Why did Tuesday's key releases drive financial markets higher?

Part 2
Why did Tuesday's key releases drive financial markets higher? (Part 2 of 7)

A surprise durable goods order spike drove the S&P 500 to new highs

Defense and transportation orders led a spike in durable goods demand

Durable goods orders are for items meant to last three or more years. The U.S. Census Bureau released the advance durable goods orders report for April on Tuesday, May 27. The report estimated new orders for durable goods at $239.9 billion in April, a 0.8% increase over March, compared to market expectations for a decrease of 0.8%. April’s level also translated to a significant 7.1% year-over-year increase. The better-than-expected figures were largely due to orders for transportation equipment and defense goods, which increased 2.3% and 32.5% respectively.

In response to the consensus beating numbers, the S&P 500 Index (SPY) reached a new high of 1,911.91, rising 0.6%. The spurt in factory orders over the past three months is also likely to contribute significantly to economic growth, which has led to upbeat market expectations.

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Highlights from the advance April estimate

  • Defense goods orders recorded the highest percentage increase—up 32.5% to just over $15.3 billion. Excluding defense goods, durable goods orders declined 0.8% from March’s figures.
  • Transportation equipment increased for the third consecutive month—by $1.7 billion or 2.3% to ~$76.9 billion. Excluding transportation equipment, durable goods orders increased just 0.1%.
  • Non-defense capital goods orders, excluding aircraft, declined 1.2% to $70.1 billion. This critical indicator provides an inkling of the capital expenditure plans for businesses over the coming months. Non-defense capital goods orders had already risen 4.7% in March, which may have impacted April’s figures.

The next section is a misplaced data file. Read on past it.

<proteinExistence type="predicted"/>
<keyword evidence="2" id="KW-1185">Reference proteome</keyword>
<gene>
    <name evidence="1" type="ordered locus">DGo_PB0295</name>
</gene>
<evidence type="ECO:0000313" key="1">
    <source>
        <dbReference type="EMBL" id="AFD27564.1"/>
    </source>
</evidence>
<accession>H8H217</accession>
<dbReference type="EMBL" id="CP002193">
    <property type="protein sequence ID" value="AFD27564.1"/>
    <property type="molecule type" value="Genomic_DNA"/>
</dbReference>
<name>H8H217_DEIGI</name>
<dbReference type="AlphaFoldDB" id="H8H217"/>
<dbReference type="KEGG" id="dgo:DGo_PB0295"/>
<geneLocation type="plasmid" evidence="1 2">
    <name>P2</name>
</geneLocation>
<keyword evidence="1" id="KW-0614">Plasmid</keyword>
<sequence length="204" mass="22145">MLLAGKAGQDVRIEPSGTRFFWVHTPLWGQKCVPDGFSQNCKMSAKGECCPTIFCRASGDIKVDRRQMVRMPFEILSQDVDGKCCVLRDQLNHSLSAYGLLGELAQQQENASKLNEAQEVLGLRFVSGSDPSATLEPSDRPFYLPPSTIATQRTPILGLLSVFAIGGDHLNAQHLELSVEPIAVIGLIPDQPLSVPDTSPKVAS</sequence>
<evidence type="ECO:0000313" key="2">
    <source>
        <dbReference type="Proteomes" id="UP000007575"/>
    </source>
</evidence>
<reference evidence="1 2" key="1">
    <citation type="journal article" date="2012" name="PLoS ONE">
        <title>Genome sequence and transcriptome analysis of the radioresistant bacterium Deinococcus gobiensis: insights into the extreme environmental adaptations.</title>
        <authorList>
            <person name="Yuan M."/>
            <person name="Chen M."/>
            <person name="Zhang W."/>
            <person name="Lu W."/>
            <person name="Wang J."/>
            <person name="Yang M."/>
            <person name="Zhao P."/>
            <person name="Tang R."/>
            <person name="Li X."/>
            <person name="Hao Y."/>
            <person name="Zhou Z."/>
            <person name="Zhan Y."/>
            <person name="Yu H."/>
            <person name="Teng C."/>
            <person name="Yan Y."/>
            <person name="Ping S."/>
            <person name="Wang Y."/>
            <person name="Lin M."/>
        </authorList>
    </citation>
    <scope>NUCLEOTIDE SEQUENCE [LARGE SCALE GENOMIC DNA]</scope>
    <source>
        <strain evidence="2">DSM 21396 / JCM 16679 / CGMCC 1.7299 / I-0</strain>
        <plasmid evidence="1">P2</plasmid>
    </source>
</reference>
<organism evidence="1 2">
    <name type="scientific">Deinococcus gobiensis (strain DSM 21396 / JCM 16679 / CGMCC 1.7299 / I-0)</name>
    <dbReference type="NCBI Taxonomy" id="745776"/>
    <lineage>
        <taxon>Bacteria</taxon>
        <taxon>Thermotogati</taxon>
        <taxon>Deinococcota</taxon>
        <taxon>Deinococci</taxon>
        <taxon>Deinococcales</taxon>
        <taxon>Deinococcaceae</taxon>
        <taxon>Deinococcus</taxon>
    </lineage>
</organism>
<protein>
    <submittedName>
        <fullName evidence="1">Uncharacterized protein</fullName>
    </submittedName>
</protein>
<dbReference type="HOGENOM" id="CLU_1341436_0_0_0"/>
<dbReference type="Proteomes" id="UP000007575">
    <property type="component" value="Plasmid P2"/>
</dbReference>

• Shipments of manufactured durable goods ticked up by $0.6 billion or 0.2% to $237.2 billion in April. Transportation equipment shipments again led the decrease, falling by $0.7 billion or 1% to ~$69.5 billion.
  • Unfilled orders for manufactured durable goods in April increased by $10.4 billion or 1% to $1,081 billion, reaching their highest level since this data series was first published in 1992.
  • Inventories of manufactured durable goods in April increased by $0.3 billion or 0.1% to $393.3 billion. The level was the highest since this data series was first published in 1992.
  • Shipments for non-defense capital goods decreased by $0.4 billion or 0.6% to $76.5 billion in April, while unfilled orders increased by $5.7 billion or 0.9% to $656.1 billion.

Implications for investors

April’s report was dominated by the performance of the defense and transportation sectors, which were the chief factors spurring factory orders. Investors can gain exposure to these sectors by investing in ETFs like the State Street Industrial Select Sector SPDR (XLI), whose holdings include aerospace and defense sector companies like Northrop Grumman (NOC) as well as transportation companies like Norfolk Southern (NSC). An increase in transportation orders is particularly relevant, as this usually leads to output increases in other industries as well.

While output increases translate to economic growth and are beneficial for cyclical industries, interest rates usually increase in periods of accelerating economic growth. However, 2014 has so far been contradictory for the bond market. Economic indicators indicating momentum have been accompanied by decreasing yields, as the demand for safe-haven assets like highly rated U.S. debt has overridden fears of a rate hike.

This is because the Fed has already indicated that it’s not planning to raise the Fed funds rate this year. Besides, geopolitical tensions overseas have increased demand for Treasury securities, which are widely regarded as some of the safest assets in the world. The yields for 30-year U.S. Treasuries (TLT) have fallen by 55 basis points since the start of the year, making longer-term Treasuries some of the better-performing asset classes this year. The iShares 20+ Year Treasury Bond ETF (TLT) has clocked a year-to-date return (as of May 16) of 9.89%, confounding bond sceptics.

In the next part of this series, we’ll discuss the Case-Shiller Home Price Index, which was released on May 27. Please read on.

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